Does Hope Have a Downside?

Does Hope Have a Downside?

Hope and Society

On a societal scale, again we can find relying on hope to not only be unproductive, but also potentially dangerous. Our postmodern world faces many issues not encountered by past generations. One of the largest issues is that of climate change. For those who believe the scientists and are not climate change deniers, the future can seem daunting. We wonder just how the human race will address a problem of this magnitude while continuing to simultaneously grapple with day-to-day issues like work, family, retirement planning and everything in between. We look with hope to someone bigger than us – scientists, the government, God – to get us out of this mess. The fact that we want and need hope when it comes to the subject of climate change is evident by an internet full of articles about hope and climate change. Again, just as it relates to our individual life issues, hope is necessary to solve large-scale problems, but hope alone is not enough.

In this complex world with its unique problems, we also expect a lot of our leaders. Americans look to their president for sure words of encouragement that will keep us feeling secure. In a 2014 New York Times editorial, British philosopher and professor Simon Critchley stated a different, and more cynical, expectation of the president and was less laudatory of President Barack Obama’s proclamation of hope. “When Barack Obama describes how he came to write his keynote speech to the 2004 Democratic National Convention, the speech that instantly shot him to fame and laid the basis for his presidential campaign and indeed his presidency, he recalls a phrase that his pastor, the Rev. Jeremiah A. Wright Jr., used in a sermon: the audacity of hope. Obama says that this audacity is what ‘was the best of the American spirit,’ namely ‘the audacity to believe despite all the evidence to the contrary.’”

“It is precisely this kind of hope that I think we should try to give up. It is not audacious, but mendacious. As the wise Napoleon said, ‘a leader is a dealer in hope’ who governs by insisting on a bright outlook despite all evidence to the contrary” (Critchley, 2014). The responsibility to provide a secure outlook can be daunting for our leaders, and contradictory for us as we look to our leaders for hope but often see a different reality.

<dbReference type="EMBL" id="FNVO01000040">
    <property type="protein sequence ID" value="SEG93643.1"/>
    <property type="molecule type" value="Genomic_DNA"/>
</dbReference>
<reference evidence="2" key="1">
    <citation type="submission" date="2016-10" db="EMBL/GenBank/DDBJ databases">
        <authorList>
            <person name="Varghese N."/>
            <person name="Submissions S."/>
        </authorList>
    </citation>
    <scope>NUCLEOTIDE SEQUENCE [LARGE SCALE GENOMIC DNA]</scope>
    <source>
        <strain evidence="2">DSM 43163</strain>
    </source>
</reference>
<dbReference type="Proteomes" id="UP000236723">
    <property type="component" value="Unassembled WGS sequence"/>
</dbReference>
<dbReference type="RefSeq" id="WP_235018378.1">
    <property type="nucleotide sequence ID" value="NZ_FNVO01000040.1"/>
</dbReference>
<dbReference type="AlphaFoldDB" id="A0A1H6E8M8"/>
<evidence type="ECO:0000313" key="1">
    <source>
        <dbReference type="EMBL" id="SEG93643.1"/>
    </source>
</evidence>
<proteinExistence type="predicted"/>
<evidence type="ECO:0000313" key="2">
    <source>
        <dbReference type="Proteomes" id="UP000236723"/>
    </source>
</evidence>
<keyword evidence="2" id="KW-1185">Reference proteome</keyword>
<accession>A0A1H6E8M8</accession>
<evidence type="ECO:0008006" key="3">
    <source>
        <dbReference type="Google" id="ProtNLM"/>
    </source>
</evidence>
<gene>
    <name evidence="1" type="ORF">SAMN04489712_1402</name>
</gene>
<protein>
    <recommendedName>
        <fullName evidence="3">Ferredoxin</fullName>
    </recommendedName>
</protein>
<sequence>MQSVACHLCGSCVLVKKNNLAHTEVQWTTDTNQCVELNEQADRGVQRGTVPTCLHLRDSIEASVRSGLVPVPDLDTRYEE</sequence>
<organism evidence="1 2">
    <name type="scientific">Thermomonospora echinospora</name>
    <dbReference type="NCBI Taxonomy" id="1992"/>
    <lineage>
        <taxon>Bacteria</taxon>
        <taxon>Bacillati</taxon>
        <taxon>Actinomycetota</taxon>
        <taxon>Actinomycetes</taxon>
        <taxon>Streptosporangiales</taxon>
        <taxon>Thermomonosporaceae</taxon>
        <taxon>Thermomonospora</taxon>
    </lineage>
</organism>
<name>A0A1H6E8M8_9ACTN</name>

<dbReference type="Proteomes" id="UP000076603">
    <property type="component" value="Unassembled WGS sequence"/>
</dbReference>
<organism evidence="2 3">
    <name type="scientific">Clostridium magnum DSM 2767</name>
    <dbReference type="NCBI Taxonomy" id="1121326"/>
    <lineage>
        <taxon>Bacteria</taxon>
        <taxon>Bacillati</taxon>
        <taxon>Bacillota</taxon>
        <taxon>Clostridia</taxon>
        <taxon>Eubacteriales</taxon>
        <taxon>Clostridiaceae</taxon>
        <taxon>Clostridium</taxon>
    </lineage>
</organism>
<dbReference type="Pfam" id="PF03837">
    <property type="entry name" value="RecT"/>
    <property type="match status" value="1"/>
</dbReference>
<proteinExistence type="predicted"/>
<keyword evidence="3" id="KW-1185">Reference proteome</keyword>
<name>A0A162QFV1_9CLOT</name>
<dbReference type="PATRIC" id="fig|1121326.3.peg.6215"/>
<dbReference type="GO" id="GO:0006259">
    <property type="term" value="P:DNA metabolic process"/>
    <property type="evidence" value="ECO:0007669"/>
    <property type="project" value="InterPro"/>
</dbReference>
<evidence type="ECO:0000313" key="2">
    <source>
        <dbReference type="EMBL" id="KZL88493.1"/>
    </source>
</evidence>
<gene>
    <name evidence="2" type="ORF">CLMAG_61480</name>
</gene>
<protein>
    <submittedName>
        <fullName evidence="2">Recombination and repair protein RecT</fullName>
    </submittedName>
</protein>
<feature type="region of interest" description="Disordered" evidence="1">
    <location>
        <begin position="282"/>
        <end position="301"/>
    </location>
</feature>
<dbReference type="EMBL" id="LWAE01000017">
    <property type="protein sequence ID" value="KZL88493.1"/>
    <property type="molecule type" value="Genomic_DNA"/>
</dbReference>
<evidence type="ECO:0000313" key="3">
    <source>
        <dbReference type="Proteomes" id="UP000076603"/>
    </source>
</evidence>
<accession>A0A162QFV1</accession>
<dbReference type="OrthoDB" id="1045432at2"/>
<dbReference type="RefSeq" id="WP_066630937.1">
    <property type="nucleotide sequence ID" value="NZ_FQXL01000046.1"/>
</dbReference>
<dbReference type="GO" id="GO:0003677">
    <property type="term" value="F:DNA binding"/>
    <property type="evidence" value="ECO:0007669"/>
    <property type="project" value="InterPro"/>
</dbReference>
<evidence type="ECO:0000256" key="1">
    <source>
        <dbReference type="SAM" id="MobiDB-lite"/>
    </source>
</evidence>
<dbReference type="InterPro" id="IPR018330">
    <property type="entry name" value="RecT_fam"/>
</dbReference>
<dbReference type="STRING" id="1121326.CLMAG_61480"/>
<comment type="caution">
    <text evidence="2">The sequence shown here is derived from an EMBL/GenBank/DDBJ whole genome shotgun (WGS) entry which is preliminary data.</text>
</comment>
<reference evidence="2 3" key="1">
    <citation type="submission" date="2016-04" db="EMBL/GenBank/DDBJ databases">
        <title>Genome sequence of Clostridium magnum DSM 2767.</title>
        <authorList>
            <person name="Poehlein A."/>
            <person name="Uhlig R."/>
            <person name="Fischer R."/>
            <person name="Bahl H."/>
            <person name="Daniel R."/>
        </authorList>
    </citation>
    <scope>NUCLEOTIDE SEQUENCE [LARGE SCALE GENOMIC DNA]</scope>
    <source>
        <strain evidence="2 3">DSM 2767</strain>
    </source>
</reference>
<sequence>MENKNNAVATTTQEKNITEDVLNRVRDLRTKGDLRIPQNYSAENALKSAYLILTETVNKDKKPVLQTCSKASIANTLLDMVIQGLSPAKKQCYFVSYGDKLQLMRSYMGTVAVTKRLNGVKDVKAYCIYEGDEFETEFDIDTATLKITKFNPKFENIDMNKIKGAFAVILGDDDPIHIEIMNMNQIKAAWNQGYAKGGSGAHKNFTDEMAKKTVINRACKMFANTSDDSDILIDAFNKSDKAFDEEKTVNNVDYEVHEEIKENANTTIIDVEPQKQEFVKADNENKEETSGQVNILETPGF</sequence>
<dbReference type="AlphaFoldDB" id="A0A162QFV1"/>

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About the Author

Mary McFaddenMary has lived in the Sacramento, California area her entire life. Her undergraduate degrees were in Journalism and Music. Upon graduation she worked for small regional newspapers which launched her career in Sacramento’s city government. She worked several years as an aide to a city councilmember, then moved to the Sacramento Police Department where she worked for over 20 years. Mary worked in a unit providing community policing training to law enforcement throughout California and participated in several curriculum development meetings with the Department of Justice in Washington, DC. She then went on to be a creator and editor for many years of the Police Department’s publications, annual reports and website. While working for the City Council, Mary received her Master’s degree in Clinical Psychology from The Professional School of Psychology (PSP). She is currently pursuing her Doctorate degree at PSP. Mary’s husband is also a graduate of PSP and they have two grown children. Her education in psychology has been an invaluable part of her professional and private life.

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